"The spin his people are putting on it is that he wants to do this for 40 years," says a talent representative.
How about that thing Jews like to spin on Hanukkah (or Chanukkah or Chanukah)?
He has written for the Los Angeles Times magazine, spin, Vibe, Salon, Los Angeles and others.
From Harrison Ford to Jack Nicholson, many actors have taken a spin in the Oval Office.
The idea that they would attempt to spin her nuanced response as politically calculating is even sillier.
The little fruit-top will not spin on a carpet or any rough, uneven surface.
The room seemed to spin and an irresistible force bore him to the floor.
spin deceleration will take effect in three minutes; and we are counting on my mark towards deceleration.
There teach them to spin and weave—a task meet for a princess.
She show me how to spin and make ball thread, little as I was.
Old English spinnan "draw out and twist fibers into thread," from Proto-Germanic *spenwanan (cf. Old Norse and Old Frisian spinna, Danish spinde, Dutch spinnen, Old High German spinnan, German spinnen, Gothic spinnan), from PIE *(s)pen- "stretch" (cf. Armenian henum "I weave;" Greek patos "garment, literally "that which is spun;" Lithuanian pinu "I plait, braid," spandau "I spin;" Middle Welsh cy-ffiniden "spider;" see span (v.)).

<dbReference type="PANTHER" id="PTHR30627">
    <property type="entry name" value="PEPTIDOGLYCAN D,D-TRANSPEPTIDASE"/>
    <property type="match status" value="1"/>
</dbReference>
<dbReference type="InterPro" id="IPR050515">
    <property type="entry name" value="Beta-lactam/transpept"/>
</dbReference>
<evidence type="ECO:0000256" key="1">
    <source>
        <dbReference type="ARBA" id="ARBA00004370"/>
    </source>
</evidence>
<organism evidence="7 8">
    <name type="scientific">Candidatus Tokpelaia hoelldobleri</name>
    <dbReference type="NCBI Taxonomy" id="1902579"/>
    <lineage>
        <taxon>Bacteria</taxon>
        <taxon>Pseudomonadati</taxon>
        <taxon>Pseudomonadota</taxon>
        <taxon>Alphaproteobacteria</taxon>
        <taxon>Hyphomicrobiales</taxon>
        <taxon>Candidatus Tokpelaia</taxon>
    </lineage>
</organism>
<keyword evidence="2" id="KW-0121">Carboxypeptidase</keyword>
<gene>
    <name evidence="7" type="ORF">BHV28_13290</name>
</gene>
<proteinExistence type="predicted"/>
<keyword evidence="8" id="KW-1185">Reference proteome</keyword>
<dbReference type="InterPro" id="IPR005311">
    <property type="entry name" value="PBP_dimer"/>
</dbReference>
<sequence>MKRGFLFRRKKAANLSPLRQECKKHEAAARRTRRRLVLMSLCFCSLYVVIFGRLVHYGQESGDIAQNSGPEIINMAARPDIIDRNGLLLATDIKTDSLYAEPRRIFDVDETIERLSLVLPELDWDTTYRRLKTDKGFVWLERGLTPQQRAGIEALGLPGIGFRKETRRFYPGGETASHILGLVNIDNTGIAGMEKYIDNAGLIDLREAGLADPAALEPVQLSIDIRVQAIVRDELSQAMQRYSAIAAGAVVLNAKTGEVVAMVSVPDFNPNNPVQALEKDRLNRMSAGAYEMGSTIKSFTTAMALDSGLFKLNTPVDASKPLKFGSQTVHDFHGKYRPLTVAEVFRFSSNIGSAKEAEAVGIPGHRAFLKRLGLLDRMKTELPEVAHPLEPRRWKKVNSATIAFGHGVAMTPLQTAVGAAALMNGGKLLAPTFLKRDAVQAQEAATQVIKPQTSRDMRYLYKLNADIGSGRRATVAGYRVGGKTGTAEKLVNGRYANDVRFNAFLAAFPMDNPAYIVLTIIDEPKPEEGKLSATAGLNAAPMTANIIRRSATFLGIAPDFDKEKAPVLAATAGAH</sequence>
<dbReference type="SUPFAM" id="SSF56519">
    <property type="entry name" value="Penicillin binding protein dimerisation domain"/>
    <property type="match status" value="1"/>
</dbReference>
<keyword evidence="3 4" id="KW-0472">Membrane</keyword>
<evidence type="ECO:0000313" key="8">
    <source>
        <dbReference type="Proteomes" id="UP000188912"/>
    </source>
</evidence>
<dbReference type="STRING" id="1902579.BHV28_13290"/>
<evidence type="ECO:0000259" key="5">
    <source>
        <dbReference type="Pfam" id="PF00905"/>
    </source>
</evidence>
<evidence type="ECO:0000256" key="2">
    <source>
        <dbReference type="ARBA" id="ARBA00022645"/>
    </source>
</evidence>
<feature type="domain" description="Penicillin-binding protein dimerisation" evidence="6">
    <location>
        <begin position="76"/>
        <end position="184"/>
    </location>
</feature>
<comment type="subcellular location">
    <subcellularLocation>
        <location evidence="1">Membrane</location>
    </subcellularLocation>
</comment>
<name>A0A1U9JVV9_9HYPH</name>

Sense of "to cause to turn rapidly" is from 1610s; meaning "revolve, turn around rapidly" first recorded 1660s. Meaning "attempt to influence reporters' minds after an event has taken place but before they have written about it" seems to have risen to popularity in the 1984 U.S. presidential campaign; e.g. spin doctor, first attested 1984. Spinning wheel is attested from c.1400; spinning-jenny is from 1783 (see jenny); invented by James Hargreaves c.1764-7, patented 1770.
"fairly rapid ride," 1856, from spin (v.).
To tell everything one knows; be totally and lengthily candid: ''Can I be perfectly frank with you?'' ''Good. Spill your guts'' (1927+)